The Munster man silenced a few critics in Melbourne

After a Pocock and Hooper workshop in Brisbane last week, there were a few calls for Peter O'Mahony to step up his game.

Does he offer enough aside from a lineout option? Should he be dropped? Can he deal with the Aussies on the ground?

On foreign tours, the squad can often live inside a bubble, so there's a fair chance the Munster man may not have even seen the criticism of his position in the team. Whether intending to or not, he made those critics look foolish today.

Captaining the side once again, O'Mahony played the leader's role. He poached three penalties under the nose of the Australian back row, helping Ireland to a first win Down Under in 39 years.

At 26-21 it was a five point game, but Ireland were better value for the win. Just like last week, they led in possession and territory, but the mistakes of seven days ago were largely corrected.

The turnovers were slashed and they looked urgent with the ball in hand. We gulped when Kurtley Beale spliced through Dan Leavy and CJ Stander to score under the posts just two minutes in, but the reaction was everything it needed to be. Last week, Ireland started static in attack, pulped by an endless blitz of Australian hits in the opening 20. This week, they met them at the gainline, and removed the impact of the Australian defence.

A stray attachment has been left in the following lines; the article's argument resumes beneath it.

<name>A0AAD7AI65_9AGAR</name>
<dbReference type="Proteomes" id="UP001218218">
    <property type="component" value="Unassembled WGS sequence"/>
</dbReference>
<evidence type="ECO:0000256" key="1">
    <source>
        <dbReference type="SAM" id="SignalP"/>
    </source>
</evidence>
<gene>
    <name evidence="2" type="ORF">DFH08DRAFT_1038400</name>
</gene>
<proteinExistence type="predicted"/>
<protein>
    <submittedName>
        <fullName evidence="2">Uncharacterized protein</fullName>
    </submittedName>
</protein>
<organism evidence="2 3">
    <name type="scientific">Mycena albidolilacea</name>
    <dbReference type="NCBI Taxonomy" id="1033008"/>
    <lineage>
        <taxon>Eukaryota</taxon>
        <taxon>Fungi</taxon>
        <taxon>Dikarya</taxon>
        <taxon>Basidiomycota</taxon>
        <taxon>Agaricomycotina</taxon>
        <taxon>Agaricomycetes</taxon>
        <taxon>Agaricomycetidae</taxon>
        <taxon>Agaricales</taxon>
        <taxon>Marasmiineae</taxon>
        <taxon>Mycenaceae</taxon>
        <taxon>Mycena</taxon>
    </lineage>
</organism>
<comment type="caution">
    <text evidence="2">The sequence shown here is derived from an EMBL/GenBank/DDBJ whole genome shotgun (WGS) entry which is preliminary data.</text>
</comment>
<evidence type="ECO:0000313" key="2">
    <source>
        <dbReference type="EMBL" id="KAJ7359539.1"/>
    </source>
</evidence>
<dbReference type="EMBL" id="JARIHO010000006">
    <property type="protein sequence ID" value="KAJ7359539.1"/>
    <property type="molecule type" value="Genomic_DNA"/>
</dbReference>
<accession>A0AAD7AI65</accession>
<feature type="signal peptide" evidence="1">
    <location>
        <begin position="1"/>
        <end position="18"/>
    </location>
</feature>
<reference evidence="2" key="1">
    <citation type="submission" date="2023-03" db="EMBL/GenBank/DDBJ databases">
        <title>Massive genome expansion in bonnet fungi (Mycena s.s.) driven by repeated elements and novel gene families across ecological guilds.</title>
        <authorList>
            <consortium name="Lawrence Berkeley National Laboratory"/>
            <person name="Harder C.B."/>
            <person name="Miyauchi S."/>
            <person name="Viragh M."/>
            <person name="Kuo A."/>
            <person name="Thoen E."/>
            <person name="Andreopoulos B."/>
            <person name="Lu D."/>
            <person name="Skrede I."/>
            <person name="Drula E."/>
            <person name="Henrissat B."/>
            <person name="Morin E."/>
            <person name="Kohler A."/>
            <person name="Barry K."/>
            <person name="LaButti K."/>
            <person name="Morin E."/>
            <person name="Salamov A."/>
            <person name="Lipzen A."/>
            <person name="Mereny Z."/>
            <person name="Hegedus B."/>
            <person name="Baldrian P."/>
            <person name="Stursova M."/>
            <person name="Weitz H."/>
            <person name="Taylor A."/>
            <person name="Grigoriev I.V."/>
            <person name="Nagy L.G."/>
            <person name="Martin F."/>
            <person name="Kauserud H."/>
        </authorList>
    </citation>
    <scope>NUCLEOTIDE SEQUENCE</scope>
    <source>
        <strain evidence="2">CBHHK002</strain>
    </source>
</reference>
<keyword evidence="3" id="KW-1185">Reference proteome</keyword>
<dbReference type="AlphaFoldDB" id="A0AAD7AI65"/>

They were ruthless with a man advantage. When Marika Koroibete was sin-binned for his tip tackle on Rob Kearney, Ireland tagged on 16 unanswered points, creating a lead which they never gave up.

In the second half, they could have kicked on further, but for a few refereeing inconsistencies. Wallaby captain Michael Hooper somehow avoided a yellow card for a cynical offside five meters from his line. Soon after, Keith Earls went over in the corner, appearing to finish spectacularly despite two tacklers hanging off him. It was chalked off by the TMO, brought back for another Irish penalty close to the line. The official warning came this time and soon after, Tadhg Furlong ploughed over for his first test try. Advantage was being played at the time, but the yellow never came.

Again, the yellow stayed in Paul Williams's pocket when Bernard Foley was penalised for a deliberate knock-on. Instead, Williams warned the Australians that the were on a warning. They were living a charmed existence.

Taniela Tupou's late try and a Jack McGrath sin-binning gave Joe Schmidt a few moments of unease late on, but in truth Ireland were fully deserving of the win, setting up a series decider in Melbourne next week.

The balance in team selection was there. Garry Ringrose was electric on his return to the centre, shooting up in defence on a number of occasions to stop Australian attacks dead. Keith Earls - as ever - ate up the ground with the ball in hand, 56 yards off 9 carries, beating four defenders.

Tadhg Furlong's first international try was a long time coming, and there was no stopping him from short distance. He beat six defenders over 38 yards and 12 carries, picking up the official Man of the Match.

It sets up a decider in Sydney next week. Cup final rugby in all but name. The ideal preparation for Japan.